coast line from Porlock to Lynmouth.

This is a "Wind and Weather Hut" erected in 1878 by the then local landowner John Acland for use by his family "on Sunday walks".
The wind was a known phenomenon in these parts, so it would seem.

Selworthy Beacon: looking towards the Dunkery massif.

Selworthy Beacon: the sea is on the right.

From Selworthy Beacon I took the ridge path (slightly to one side of the official South West Coast Path). From this ridge path there were good views
to both the seaward (left) and the landward (right) sides.

Getting closer to Minehead.

Looking back to Selworthy Beacon.

Return to Minehead

Still espousing the higher ground I come to another beacon (OS Trig Point), which I think marks the summit of Bratton Ball. More nice views, especially towards Minehead and Dunster. Scots Pines and a horse paddock. And now I have reached Higher Town. A very nice bracing walk, sunny although windy on top.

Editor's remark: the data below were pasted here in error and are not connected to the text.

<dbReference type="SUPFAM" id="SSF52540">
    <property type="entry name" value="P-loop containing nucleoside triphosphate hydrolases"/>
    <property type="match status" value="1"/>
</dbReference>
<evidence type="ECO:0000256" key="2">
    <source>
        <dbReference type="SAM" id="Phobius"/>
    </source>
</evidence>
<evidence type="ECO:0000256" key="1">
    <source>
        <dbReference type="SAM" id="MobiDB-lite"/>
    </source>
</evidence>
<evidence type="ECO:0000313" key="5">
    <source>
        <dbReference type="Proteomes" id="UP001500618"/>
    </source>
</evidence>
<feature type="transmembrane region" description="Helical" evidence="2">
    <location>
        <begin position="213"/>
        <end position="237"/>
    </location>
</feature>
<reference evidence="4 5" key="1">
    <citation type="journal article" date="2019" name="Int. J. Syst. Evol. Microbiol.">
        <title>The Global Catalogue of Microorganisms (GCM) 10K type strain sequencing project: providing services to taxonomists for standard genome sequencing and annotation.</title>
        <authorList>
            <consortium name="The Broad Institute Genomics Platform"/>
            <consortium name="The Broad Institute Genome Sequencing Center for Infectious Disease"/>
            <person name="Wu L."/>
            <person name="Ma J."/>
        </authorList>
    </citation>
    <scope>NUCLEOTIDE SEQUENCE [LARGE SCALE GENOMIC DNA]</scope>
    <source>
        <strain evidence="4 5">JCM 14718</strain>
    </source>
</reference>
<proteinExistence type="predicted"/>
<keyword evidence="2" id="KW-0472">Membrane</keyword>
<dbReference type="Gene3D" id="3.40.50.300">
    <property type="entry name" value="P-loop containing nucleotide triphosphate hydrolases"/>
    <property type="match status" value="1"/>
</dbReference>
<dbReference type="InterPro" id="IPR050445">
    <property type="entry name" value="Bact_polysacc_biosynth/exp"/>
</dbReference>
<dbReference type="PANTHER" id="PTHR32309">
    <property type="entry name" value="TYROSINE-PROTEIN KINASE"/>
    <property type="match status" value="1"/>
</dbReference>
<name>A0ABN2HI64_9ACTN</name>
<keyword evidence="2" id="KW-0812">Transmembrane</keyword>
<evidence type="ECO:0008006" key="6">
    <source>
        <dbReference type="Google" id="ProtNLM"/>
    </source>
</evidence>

And here is a new beacon!

View from the new beacon towards Minehead and Dunster.

Deja vu! This is where the rugged and the not so rugged coastal paths and the steep descent (which I made earlier) to the Burgundy chapel all meet.

A pastoral scene on the way to Minehead.

Getting close to Minehead. The Scots pines are dancing in the breeze.

Almost in Higher Town.

This is the church of St Michael - the hostel is almost round the corner, or rather, down the famous Minehead Church Steps.


I travelled back the next day, mid-week and mid-day. The train to Paddington was largely empty (they had even forgotten about the annoying seat reservations) and it took the quiet cross-country route from Taunton via Pewsey, Newbury and the Vale of the White Horse (the horse was clearly visible on the hillside) to Reading and on to Paddington. No engineering works.

Once again, Many Thanks to all who made this CLOG away-break such an unforgettable success!